A direct translation of the word ‘accreditation’ is providing trust. To measure this form of trust, standards are made to measure the expertise, impartiality and the level of continuous improvement of an organization. Laboratories that are accredited to the international standard ISO/IEC 17025:2005 have demonstrated that they are technically competent and able to produce precise and accurate test and/or calibration data.
Why are precise and accurate measurements important? For an example: If you pay the bill at the fuel station you trust that the amount you have to pay is an accurate equivalent of the amount of fuel which you filled-up. The same counts for many additional processes in which measurement equipment are used to secure the outcome of your process. An ISO/IEC 17025:2005 test certificate is the highest international level of calibration security which can be provided for measurement equipment. Bronkhorst is a proud owner of an accredited in-house ISO/IEC 17025:2005 Calibration Centre (BCC).
In this week’s blog I would like to take you with me to get a glance at our Bronkhorst Calibration Centre (BCC). This has been accredited since 2010 for gas, pressure and liquid flow calibration services.
For this, I followed Mandy Westhoff, one of our calibration centre operators, during her daily routines to get a realistic view on the activities of the calibration centre.
Why do flow meters have to be calibrated?
In general, all flow meters will be calibrated as a final step in production. The instrument with certain parameters will be compared with a fixed reference in certain environmental conditions, to provide real flow measurements.
Measuring equipment is used to secure the outcome of a process, process owners have to be able to rely on these measurements where high accuracy and – more and more – traceability play an important role, for example in the Pharmaceutical market. It is a way of risk management.
Throughout the years, we have noticed a distinctive increase in ISO/IEC17025:2005 calibrations in our calibration centre. An ISO/IEC 17025 calibration is often required as this is the highest level of calibration available in the market.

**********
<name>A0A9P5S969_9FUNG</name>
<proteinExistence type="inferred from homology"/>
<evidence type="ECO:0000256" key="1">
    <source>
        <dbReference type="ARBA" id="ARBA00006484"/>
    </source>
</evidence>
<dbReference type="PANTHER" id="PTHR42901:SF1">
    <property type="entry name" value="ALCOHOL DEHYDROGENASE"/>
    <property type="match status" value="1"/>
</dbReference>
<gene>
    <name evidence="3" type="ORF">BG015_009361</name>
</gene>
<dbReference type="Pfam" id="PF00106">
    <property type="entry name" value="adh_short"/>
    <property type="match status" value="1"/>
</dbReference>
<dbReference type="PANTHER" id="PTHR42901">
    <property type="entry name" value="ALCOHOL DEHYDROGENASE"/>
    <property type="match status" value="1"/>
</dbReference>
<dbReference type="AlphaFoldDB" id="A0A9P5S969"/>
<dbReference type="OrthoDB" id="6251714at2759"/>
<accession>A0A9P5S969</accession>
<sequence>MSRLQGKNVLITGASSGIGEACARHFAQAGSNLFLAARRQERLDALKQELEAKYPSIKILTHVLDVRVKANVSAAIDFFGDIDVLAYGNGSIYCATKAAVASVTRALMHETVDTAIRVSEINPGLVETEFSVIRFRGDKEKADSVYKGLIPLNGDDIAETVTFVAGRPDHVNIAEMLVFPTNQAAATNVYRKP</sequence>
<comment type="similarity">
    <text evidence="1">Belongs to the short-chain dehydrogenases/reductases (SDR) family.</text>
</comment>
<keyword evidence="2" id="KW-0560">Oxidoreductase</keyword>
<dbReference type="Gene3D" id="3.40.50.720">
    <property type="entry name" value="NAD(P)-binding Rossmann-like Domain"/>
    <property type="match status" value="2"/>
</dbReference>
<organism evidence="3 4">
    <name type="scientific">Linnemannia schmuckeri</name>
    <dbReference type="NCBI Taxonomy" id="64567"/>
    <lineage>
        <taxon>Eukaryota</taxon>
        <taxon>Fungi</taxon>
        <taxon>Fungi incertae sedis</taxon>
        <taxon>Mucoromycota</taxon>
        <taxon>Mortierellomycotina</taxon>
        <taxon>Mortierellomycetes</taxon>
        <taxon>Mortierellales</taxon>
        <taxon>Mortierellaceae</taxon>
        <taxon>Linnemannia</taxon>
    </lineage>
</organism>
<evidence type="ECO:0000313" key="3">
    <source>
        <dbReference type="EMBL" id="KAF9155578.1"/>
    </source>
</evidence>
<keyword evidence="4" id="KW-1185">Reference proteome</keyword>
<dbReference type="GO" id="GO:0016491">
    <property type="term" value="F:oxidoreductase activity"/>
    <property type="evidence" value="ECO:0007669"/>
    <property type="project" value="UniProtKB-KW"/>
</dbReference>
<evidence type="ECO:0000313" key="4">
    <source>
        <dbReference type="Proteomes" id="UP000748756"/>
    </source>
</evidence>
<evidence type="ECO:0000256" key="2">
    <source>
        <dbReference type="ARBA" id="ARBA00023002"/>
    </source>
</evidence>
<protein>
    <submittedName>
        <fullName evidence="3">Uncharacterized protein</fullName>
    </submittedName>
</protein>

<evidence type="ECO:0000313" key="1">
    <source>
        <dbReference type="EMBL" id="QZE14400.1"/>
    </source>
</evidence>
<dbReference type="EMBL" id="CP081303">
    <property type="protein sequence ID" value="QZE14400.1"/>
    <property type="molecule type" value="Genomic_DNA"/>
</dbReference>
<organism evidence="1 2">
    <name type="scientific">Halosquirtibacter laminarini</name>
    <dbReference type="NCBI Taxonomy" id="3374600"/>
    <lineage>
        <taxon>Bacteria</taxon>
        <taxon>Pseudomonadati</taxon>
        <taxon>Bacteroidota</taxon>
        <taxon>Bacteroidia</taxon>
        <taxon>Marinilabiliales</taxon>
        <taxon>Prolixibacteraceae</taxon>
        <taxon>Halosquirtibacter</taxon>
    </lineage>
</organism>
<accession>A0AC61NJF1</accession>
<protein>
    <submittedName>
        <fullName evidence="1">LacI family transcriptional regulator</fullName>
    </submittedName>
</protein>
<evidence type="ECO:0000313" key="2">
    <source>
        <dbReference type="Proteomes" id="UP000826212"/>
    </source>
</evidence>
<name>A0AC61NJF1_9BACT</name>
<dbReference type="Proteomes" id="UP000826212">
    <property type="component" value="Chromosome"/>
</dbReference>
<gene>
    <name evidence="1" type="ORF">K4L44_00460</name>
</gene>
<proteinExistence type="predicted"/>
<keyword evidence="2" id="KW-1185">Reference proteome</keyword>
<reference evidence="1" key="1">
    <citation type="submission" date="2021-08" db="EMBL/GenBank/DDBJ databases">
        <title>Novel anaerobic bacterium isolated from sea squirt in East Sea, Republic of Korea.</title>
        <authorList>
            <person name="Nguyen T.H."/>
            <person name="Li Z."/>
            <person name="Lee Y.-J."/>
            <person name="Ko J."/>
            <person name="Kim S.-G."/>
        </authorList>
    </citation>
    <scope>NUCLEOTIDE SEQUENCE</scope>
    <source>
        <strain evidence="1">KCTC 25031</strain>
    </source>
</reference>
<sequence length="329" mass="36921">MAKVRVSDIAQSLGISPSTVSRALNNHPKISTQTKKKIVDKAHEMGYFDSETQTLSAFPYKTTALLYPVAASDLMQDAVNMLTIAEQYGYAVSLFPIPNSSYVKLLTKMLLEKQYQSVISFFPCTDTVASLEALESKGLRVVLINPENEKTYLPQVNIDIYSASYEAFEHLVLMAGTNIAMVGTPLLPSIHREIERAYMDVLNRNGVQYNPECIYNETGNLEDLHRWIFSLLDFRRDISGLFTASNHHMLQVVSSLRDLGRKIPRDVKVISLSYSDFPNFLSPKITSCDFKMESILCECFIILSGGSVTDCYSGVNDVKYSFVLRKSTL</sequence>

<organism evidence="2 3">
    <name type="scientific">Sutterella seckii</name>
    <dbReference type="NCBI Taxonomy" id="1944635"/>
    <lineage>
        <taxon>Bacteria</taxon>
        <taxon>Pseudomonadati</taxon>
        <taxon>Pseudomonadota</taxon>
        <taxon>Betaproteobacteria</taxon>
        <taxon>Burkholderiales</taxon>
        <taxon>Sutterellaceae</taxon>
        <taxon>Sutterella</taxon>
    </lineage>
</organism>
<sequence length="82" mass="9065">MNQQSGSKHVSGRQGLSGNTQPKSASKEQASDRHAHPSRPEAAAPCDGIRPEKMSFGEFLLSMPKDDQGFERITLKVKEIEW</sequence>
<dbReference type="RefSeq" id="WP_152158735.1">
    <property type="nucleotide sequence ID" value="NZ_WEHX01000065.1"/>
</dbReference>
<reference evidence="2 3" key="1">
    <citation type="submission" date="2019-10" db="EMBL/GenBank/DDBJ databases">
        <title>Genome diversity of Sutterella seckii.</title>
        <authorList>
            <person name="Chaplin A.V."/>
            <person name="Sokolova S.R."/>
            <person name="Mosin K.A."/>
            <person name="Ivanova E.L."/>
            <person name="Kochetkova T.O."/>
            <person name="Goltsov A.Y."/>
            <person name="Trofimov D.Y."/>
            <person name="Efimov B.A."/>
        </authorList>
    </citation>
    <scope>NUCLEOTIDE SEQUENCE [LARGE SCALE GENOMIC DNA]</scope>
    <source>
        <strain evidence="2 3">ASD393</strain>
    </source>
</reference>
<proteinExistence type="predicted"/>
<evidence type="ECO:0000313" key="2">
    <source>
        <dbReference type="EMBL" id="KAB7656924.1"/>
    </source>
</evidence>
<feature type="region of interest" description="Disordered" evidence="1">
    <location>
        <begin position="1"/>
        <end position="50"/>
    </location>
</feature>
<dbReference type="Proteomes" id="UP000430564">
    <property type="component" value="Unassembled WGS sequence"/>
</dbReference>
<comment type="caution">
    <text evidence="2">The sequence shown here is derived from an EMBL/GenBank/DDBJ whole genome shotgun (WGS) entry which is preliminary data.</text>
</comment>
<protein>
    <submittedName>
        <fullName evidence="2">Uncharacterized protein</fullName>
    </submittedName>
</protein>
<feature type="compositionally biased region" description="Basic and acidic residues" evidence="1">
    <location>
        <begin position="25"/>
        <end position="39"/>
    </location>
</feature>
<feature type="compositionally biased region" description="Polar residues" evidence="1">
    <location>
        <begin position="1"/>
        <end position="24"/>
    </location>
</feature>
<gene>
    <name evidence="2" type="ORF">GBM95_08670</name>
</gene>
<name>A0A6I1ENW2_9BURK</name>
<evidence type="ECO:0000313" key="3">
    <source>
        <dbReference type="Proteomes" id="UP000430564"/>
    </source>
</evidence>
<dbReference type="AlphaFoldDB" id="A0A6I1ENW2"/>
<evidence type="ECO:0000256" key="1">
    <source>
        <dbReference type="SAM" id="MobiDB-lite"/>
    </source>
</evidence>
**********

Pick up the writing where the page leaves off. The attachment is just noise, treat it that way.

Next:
What kind of calibrations can be done in the calibration centre?
The Bronkhorst Calibration Centre is an independent department within the Bronkhorst organization and therefore not subjected to any commercial influences whatsoever.
It can be said that the tasks of the calibration centre are twofold:
- The BCC acts as an in-house lab which maintains all calibration standards used within the Bronkhorst organisation.
- The BCC acts as an external calibration lab which performs ISO/IEC 17025:2005 calibrations for anyone who wants this certification on their instruments, for both Bronkhorst instruments and other brands. Moreover, the BCC can perform adjustments on new and existing flow meters and controllers and calibration devices.
The Bronkhorst Calibration Centre, an external calibration lab
The scope of the calibration centre includes calibration of gas flow, liquid flow and pressure.
About 60-70% of the performed ISO/IEC 17025:2005 calibrations are ‘as found’ calibrations on used instruments. Many of our customers, especially in the Pharmaceutical market, Universities and Automotive industry, will send their instruments once a year for calibration. So they have a reliable instrument calibrated according to the highest level of calibration security which they can use as a reference for their own calibrations on-site.
To offer the highest standard of precise and accurate test and/or calibration data the environment of the laboratory is fully controlled. The calibration will be executed in a high-tech lab under conditioned circumstances by 21°C ± 2°C and a humidity of 50 ± 20%, which is outstanding. Even sunlight through the windows has been avoided and movement of people has been minimised as much as possible. Non-authorized personnel is not allowed to enter the calibration centre.
Can you explain the calibration process in the calibration centre?
After the acclimatisation process and setup, the operator will conduct a leakage test using the Flowbus Piston Prover (FPP). This test will be done prior to every calibration as a security check to maintain the high level of quality assurance.
After approval of the environmental conditions, the calibration starts. A standard calibration is performed on several measurement points. On these measuring points the accuracy of the instrument will be determined.
After a successful calibration the instrument is provided with a label mentioning the date of calibration and certificate number, so all can be traced back to the calibration dossier. The BCC coordinator will check if everything is done by protocol and all ISO/IEC 17025:2005 calibration dossiers will be sent to the BCC Officer to perform a final check.
How about training?
All our calibration operators are trained to perform gas, as well as pressure and liquid calibrations according to the ISO/IEC17025:2005 standard. Furthermore, we are taught how to maintain calibration devices, such as cleaning glass tubes and the chemicals which are used for calibration procedures.